From the second the C7 Z06 hit the market the knock from builders and tuners was the hot-air factory for a supercharger. The tightly packaged blower was near its max already with little ability to turn it up. The crew at Redline Motorsports has been hard at work on its alternative to the tiny 1.7L supercharger, engineering solutions for a variety of problems that limited the LT4’s potential. Having intimate experience with East Coast Supercharging’s Corvette kits—including the Stingray kit used on Howard Tanner’s other C7—that was to be the basis for a brand-new, intercooled compressor system.
“ECS set us up with the 2200R and brackets off the LT1. They sent the kit but we sent almost everything back but the head unit, pulley and bracket,” said Tanner. ECS’s dedicated 10-rib drive with an ATI balancer and green Kevlar belt replaced the factory 8-rib. “We’ve had zero issues with slip; even at 21 psi. The curve goes right up and never skips a beat.” Rather than go with the standard air-to-air, front-mount intercooler, Redline designed this system to be the ultimate street race weapon with an air-to-water intercooler. “It is a closed system with its own reservoir. We actually use the factory heat exchanger, pump and reservoir plus another to fill and let the system burp.” By not blocking the radiator, Tanner said the car is ideal to drive at low speeds, with no ill effects. It even has antifreeze in the system so that he can bring the car back up to New York when Pompano Beach, Florida, gets a bit too steamy. But the ultimate goal, he says, was more stable intake air temperatures.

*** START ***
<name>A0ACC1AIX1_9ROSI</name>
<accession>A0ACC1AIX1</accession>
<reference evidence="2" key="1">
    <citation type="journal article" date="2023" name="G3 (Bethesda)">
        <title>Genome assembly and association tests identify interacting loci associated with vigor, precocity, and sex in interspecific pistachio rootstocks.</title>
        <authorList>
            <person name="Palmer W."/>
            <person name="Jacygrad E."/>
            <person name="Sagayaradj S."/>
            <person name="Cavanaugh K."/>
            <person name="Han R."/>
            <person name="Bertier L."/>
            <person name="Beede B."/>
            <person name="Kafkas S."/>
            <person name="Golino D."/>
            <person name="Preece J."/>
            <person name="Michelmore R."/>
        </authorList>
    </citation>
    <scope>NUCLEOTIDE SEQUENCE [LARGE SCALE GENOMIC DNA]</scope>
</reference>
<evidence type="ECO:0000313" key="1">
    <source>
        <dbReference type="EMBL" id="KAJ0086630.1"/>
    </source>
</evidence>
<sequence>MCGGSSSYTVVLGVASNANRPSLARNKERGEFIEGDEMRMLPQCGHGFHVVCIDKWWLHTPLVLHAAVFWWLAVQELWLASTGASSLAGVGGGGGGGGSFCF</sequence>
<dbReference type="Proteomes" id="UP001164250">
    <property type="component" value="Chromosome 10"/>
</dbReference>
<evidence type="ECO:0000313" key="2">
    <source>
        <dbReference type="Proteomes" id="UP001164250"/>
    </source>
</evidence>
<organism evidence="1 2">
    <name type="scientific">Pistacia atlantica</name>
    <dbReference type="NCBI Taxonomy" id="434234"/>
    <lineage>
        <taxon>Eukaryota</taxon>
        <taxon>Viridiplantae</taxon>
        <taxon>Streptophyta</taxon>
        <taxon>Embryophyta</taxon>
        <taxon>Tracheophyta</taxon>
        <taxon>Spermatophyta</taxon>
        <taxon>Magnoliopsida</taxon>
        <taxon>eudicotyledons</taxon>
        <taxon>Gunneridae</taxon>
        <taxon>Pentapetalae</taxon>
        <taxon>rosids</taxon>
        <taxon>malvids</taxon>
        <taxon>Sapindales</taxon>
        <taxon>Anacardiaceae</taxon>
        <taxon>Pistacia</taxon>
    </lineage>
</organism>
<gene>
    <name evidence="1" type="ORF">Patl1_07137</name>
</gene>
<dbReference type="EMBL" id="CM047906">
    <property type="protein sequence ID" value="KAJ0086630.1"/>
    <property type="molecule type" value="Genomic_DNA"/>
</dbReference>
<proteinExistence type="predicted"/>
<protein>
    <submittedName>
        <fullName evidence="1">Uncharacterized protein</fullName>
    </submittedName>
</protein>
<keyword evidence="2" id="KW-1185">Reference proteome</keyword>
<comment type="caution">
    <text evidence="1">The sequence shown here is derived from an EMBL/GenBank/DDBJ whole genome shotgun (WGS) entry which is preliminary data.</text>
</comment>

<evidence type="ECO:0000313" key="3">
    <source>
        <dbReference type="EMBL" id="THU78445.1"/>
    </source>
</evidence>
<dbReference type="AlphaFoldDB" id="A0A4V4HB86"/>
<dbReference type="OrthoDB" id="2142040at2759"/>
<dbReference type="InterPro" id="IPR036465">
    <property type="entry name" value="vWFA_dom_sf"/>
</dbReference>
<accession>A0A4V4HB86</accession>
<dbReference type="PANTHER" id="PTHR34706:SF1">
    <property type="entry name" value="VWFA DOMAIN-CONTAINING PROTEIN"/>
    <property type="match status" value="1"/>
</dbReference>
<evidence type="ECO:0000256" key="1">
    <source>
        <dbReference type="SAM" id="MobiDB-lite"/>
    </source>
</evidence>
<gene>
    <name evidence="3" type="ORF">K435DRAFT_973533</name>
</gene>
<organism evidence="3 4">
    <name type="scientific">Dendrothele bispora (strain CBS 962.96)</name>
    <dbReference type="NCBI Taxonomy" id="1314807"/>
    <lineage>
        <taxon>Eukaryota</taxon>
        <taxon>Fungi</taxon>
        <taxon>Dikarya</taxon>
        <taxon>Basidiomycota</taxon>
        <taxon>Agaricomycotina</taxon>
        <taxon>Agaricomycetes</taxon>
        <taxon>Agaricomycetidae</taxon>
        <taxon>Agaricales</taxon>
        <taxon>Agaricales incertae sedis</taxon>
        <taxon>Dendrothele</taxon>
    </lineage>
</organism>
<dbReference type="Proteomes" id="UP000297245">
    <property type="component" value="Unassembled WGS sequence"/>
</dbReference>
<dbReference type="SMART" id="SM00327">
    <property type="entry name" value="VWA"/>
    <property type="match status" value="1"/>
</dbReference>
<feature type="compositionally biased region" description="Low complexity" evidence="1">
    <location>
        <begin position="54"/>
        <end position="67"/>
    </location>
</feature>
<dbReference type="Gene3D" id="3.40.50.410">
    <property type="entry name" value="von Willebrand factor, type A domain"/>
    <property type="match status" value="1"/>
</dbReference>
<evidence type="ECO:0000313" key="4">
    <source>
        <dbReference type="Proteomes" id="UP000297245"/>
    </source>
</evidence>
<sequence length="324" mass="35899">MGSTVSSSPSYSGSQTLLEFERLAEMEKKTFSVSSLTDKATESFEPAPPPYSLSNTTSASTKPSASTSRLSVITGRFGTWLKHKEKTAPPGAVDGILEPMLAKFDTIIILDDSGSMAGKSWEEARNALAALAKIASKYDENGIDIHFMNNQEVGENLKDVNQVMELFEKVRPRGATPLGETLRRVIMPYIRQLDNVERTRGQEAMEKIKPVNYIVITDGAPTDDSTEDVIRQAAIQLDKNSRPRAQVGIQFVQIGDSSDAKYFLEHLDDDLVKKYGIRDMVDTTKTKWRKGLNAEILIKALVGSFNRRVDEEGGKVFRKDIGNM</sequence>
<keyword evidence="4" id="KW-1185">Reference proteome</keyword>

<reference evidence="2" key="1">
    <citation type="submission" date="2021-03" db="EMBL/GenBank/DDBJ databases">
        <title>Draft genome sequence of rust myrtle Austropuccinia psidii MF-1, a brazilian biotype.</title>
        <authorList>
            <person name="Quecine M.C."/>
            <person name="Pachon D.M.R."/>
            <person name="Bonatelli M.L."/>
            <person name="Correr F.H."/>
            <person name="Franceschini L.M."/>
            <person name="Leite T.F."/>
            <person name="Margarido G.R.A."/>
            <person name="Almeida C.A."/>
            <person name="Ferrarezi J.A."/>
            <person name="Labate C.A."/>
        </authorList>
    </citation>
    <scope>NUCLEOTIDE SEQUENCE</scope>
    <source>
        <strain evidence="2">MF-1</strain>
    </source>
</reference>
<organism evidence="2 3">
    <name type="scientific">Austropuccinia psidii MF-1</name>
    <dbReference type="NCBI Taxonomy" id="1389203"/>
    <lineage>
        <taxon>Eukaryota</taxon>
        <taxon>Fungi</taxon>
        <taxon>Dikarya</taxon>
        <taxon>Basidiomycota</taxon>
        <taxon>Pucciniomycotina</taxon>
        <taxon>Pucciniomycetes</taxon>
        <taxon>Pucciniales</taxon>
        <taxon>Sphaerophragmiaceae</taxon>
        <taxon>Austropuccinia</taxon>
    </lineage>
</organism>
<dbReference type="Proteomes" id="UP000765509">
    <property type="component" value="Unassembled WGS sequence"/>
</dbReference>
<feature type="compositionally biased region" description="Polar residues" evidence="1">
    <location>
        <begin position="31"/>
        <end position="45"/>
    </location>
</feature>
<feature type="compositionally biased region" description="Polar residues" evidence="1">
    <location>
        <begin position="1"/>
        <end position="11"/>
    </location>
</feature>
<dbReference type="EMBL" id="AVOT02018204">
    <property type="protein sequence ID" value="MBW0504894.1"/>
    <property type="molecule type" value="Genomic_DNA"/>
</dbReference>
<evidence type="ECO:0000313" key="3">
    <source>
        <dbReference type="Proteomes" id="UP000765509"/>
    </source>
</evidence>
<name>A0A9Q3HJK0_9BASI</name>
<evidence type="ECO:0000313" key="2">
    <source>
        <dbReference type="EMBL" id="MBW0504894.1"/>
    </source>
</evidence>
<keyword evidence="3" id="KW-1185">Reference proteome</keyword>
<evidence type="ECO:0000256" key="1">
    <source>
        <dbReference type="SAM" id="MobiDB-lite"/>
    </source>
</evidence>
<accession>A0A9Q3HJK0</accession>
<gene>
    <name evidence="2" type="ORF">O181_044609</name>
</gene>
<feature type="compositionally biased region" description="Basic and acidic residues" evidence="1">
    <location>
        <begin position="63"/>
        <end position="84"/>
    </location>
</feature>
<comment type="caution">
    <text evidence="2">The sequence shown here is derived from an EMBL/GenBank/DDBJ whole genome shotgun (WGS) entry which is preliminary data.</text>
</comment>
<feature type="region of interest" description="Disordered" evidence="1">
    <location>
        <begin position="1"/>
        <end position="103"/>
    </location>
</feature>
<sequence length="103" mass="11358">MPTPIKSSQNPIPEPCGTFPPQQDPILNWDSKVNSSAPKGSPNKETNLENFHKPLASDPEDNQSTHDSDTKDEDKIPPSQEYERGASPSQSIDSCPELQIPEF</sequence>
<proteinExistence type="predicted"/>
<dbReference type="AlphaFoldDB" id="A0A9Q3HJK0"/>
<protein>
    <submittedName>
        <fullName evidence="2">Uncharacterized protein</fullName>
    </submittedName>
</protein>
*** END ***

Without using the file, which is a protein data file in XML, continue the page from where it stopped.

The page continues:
Redline was eager to retain many other factory features, while still getting more functionality out of them for the higher horsepower goals. For example, the 2015 Corvette Z06 mule has a legitimate air filter inside a fabricated airbox that uses the factory inlet pressure sensor to keep all factory controls working. Howard said many tuners simply turn this off, but it is a great sensor to tell you how much air is coming in. To keep the MAF sensor happy, Redline used two red TiAL blow-off valves, which keep idle airflow near stock. The torque based control of the ECM was killing the timing at idle since it was seeing a lot of airflow.
Turning their attention to the vacant spot atop the cylinder heads where the Eaton 1.7L supercharger once sat, Redline decided to use a factory LT1 intake. “You can’t bolt an LT1 intake on LT4 heads, and the LT4 heads are better between the material and the chamber, so we didn’t want to swap the heads. Instead we re-machined the cylinder heads for the LT1 pattern.” While the heads were off, Redline swapped the exhaust valves for larger versions and installed a Brian Tooley Racing LT4 spring kit. The new valvesprings and retainers were needed to handle a healthier camshaft with a +38% fuel lobe from Comp Cams. Rather than limit the cam phaser, “we redesigned the upper cam gear so that it is fixed like an LS3.” Not only did Redline delete variable valve timing, but cylinder deactivation (DOD/AFM)—using a Katech valley cover to seal up the engine (along with the factory seven-layer LT4 head gaskets and ARP 2000 bolts). “This is not for the faint of heart. This thing is built for kill mode.”